2. Ben-Porath, Elchanan & Kahneman, Michael, 1996. "Communication in Repeated Games with Private Monitoring," Journal of Economic Theory, Elsevier, vol. 70(2), pages 281-297, August.
  3. Roger Lagunoff & Akihiko Matsui, 2004. "Organizations and overlapping generations games: Memory, communication, and altruism," Review of Economic Design, Springer, vol. 8(4), pages 383-411, 04.
  4. Smith, Lones, 1992. "Folk theorems in overlapping generations games," Games and Economic Behavior, Elsevier, vol. 4(3), pages 426-449, July.
  5. David M Kreps & Robert Wilson, 2003. "Sequential Equilibria," Levine's Working Paper Archive 618897000000000813, David K. Levine.
  6. Edward L. Glaeser, 2002. "The Political Economy of Hatred," NBER Working Papers 9171, National Bureau of Economic Research, Inc.
  7. Banerjee, Abhijit & Fudenberg, Drew, 2004. "Word-of-mouth learning," Games and Economic Behavior, Elsevier, vol. 46(1), pages 1-22, January.
  8. Roland Benabou & Jean Tirole, 2005. "Belief in a Just World and Redistributive Politics," NBER Working Papers 11208, National Bureau of Economic Research, Inc.
  9. Martin J. Osborne & Ariel Rubinstein, 1994. "A Course in Game Theory," MIT Press Books, The MIT Press, edition 1, volume 1, number 0262650401, June.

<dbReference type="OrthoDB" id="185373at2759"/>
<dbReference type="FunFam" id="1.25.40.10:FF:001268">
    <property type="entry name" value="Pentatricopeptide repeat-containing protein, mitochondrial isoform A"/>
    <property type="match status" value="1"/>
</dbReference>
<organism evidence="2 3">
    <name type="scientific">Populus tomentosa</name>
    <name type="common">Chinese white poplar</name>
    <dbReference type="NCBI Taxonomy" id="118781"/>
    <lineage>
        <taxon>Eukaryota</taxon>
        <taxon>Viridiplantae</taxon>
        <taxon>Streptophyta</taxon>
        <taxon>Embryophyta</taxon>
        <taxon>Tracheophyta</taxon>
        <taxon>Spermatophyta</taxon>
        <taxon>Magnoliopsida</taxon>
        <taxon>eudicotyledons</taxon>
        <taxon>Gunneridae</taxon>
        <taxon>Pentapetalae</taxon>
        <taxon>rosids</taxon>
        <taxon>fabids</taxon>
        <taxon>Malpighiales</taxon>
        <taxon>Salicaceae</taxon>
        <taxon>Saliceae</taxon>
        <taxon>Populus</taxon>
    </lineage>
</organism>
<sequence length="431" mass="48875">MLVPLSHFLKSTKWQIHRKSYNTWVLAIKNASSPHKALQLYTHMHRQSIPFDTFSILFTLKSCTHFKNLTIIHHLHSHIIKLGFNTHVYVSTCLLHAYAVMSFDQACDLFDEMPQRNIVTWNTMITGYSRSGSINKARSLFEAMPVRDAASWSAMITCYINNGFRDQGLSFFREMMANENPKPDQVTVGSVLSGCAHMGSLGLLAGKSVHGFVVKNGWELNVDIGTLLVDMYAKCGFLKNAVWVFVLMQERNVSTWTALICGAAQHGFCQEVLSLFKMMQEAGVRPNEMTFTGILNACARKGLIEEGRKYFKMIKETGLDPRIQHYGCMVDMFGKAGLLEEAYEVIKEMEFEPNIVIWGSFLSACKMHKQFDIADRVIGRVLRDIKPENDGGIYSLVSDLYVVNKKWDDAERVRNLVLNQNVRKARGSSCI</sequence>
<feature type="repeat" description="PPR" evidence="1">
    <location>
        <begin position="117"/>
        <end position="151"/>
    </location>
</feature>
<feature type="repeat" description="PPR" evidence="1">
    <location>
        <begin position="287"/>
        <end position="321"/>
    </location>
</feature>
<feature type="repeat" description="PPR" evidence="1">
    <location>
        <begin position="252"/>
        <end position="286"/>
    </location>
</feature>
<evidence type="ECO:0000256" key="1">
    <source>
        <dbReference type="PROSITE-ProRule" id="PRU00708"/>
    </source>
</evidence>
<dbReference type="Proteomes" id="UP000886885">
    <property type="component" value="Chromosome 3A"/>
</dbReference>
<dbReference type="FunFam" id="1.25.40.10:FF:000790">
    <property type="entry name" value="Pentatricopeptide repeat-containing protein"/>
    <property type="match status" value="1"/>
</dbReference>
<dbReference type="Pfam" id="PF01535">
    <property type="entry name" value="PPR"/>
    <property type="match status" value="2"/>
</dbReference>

10. Drew Fudenberg & David K. Levine & Eric Maskin, 1994. "The Folk Theorem with Imperfect Public Information," Levine's Working Paper Archive 394, David K. Levine.
  11. Michi Kandori, 2010. "Social Norms and Community Enforcement," Levine's Working Paper Archive 630, David K. Levine.
  12. Philip Johnson & David K. Levine & Wolfgang Pesendorfer, 2000. "Evolution and Information in a Gift Giving Game," Levine's Working Paper Archive 162, David K. Levine.
  13. Hajime Kobayashi, 2007. "Folk Theorems For Infinitely Repeated Games Played By Organizations With Short-Lived Members," International Economic Review, Department of Economics, University of Pennsylvania and Osaka University Institute of Social and Economic Research Association, vol. 48(2), pages 517-549, 05.
  14. Shotter, A. & Sopher, B., 2001. "Advice and Behavior in Intergenerational Ultimatum Games: An Experimental Approach," Working Papers 01-04, C.V. Starr Center for Applied Economics, New York University.
  15. Guido Tabellini, 2008. "The Scope of Cooperation: Values and Incentives," CESifo Working Paper Series 2236, CESifo Group Munich.
  16. Fearon, James D., 1995. "Rationalist explanations for war," International Organization, Cambridge University Press, vol. 49(03), pages 379-414, June.
  17. Michihiro Kandori & Hitoshi Matsushima, 1998. "Private Observation, Communication and Collusion," Econometrica, Econometric Society, vol. 66(3), pages 627-652, May.
  18. Fudenberg, Drew & Tirole, Jean, 1991. "Perfect Bayesian equilibrium and sequential equilibrium," Journal of Economic Theory, Elsevier, vol. 53(2), pages 236-260, April.
  19. Gale, Douglas, 1996. "What have we learned from social learning?," European Economic Review, Elsevier, vol. 40(3-5), pages 617-628, April.